Renee has an interesting post where she chronicles a mini-test, or not so mini really, to see just how many people in her life who are not in her online life are actually online at all. She found not many. She also lists a lot of activities that she will not move from the desktop to the ether -- email being an important one.
Now Renee makes a living, last I knew, working with Internet companies. So I found her post particularly interesting and can relate to feeling in 2007 what I did not feel in 2001, and that is: 1) too old for this medium, 2) too deep for this medium, 3) tired of this medium, 4) uninspired by this medium, albeit I am still somewhat hopeful that art and humor and joy and sorrow can rise above the unbearable noise of of tech-biz-as-usual-white-men-conferring-once-again-and all-is-right-with-the-world-god-bless-America-that-matters-amen.
I like the reality check of this post, because Renee rubs elbows with a lot of influencers who could use a dose of WTF, which she gives:
Last year, I went to a flickr party and was the oldest person in the room. I attended the event with a 27 year old girlfriend who is a lawyer in the Valley. She dragged along three lawyer friends from LA, all roughly her age and none of them had even heard of flickr.
"Everyone is using Twitter," I'm told. I don't get it and won't. It's not that I'm not open to trying something new - it doesn't solve a problem for me that is need of fixing, nor does it improve my life. Nor do I even think its cool. As for useful? Perhaps at a three or four day conference in a foreign city for all of those three or four days.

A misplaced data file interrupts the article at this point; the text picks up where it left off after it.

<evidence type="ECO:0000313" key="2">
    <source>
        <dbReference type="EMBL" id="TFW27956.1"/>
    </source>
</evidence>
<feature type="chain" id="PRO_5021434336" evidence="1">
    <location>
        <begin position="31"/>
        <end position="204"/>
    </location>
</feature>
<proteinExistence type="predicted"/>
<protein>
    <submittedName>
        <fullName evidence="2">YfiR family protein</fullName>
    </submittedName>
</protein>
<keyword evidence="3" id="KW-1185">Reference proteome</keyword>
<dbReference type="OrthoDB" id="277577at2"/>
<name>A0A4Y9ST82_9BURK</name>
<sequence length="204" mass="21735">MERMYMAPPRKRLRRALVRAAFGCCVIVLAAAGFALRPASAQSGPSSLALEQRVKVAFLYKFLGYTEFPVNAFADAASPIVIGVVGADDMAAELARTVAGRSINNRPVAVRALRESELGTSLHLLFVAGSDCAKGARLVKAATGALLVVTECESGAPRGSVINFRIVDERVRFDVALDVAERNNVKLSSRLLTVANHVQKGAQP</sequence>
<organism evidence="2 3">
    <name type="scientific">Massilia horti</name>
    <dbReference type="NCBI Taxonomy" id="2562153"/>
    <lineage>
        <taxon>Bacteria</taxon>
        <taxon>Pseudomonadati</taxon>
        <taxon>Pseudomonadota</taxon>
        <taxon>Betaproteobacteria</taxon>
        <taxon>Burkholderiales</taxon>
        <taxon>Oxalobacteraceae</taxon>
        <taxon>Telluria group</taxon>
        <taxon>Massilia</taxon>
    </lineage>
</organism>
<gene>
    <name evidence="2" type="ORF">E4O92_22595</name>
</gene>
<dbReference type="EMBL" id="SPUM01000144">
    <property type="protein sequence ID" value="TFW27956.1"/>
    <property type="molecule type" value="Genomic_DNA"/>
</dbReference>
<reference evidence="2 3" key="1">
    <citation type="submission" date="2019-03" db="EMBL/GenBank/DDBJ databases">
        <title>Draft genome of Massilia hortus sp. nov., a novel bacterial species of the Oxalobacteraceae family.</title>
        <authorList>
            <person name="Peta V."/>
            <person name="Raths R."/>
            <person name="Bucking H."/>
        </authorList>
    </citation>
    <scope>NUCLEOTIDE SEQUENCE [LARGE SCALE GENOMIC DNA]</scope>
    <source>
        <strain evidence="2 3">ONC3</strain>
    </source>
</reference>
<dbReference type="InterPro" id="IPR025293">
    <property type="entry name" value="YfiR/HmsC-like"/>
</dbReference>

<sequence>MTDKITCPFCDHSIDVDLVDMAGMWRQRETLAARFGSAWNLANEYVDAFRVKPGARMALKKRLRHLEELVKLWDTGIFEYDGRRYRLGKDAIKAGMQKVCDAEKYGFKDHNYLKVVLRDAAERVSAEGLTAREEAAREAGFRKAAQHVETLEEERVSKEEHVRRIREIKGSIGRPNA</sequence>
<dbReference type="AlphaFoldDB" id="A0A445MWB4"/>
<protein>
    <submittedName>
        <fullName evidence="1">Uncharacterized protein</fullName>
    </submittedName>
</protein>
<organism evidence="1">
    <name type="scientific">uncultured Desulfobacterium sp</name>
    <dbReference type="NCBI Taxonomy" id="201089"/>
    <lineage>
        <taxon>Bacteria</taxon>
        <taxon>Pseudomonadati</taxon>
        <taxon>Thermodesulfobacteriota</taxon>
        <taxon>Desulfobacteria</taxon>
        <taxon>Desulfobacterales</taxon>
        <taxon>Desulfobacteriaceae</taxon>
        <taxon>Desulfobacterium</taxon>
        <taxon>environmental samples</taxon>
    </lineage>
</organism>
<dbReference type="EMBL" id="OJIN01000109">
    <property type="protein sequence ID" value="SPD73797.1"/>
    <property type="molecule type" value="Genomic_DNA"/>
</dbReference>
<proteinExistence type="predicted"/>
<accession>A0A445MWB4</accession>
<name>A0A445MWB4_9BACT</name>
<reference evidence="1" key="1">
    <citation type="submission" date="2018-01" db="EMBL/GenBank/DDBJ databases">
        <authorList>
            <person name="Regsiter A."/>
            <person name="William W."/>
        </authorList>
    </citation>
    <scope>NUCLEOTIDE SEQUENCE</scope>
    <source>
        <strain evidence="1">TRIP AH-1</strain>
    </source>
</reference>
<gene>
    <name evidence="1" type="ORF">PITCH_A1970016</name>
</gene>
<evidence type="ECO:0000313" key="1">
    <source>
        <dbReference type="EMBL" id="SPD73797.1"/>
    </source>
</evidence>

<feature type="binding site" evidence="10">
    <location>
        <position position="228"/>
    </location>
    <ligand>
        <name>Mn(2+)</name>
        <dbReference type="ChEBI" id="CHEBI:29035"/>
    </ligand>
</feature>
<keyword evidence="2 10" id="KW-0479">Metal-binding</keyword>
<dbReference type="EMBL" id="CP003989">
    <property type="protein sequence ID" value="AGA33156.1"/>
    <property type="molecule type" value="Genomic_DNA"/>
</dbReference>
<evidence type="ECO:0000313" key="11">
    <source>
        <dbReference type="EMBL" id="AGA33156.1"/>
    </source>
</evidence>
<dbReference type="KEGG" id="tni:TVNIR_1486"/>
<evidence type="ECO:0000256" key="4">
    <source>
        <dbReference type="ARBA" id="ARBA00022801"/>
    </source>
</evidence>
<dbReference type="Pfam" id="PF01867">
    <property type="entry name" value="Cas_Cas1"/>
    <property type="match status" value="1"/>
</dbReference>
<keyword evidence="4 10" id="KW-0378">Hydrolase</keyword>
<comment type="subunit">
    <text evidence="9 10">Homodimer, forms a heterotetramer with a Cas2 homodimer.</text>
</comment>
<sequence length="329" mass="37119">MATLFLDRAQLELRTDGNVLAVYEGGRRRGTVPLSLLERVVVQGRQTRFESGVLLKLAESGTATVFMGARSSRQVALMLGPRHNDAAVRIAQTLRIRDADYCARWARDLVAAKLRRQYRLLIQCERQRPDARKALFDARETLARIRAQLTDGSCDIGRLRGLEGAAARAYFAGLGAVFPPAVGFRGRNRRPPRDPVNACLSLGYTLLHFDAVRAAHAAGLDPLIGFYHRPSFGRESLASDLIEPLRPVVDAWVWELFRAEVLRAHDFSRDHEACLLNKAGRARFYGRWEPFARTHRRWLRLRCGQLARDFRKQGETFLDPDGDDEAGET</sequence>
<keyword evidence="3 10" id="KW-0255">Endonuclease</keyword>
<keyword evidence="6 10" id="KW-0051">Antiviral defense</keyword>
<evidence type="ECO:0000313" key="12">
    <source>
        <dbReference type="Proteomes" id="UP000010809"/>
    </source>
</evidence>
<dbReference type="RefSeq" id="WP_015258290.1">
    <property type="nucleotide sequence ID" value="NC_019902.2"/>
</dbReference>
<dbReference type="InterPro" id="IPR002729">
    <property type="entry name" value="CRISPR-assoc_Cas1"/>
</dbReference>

It took my immediate family six years to find my blog. And I'm not exactly low profile. So I can completely relate to Renee's take on who is NOT online the way we are online. And she mentions the specific fetish of all things web in the Valley. Ah yes, the Valley--who's writing the book on the Cult of the Valley and the Religion of Social Media? I want to help. Or at least pre-order it.In that the reality of many, not to mention the economy of many, can be shaped by the hyperbole of a few, the Valley is a shining example of how New Religion works. It is an example of how powerful cult mind control can be. Extending its tentacles across the global Internet -- with quite literally around-the-planet reach--it's a whole new ball of wax, one the leading cult debunkers have yet to touch from what I can tell. The Valley's webcult has the potential to be a global Waco in the making. It's just waiting for its Koresh. Or maybe he's distributed this time around.
Or maybe I'm getting all worked up over nothing. Leave off the Silicon Valley element if you wish (though I don't think you should), and read Renee's take from a strictly business perspective to get a glimpse of where the rest of the world is in adopting This New Social World Order, and Renee's warning that not everybody knows what you know.
The marketer in me sees opportunity. The parent in me sees trepidation. The artist in me sees an aardvark on a cell phone. Whatever that means.
Keep in mind, Renee is also at OnHollywood, while I am only OnTheCouch, so that could account for her deep dive on the topic and my sort of abstract take.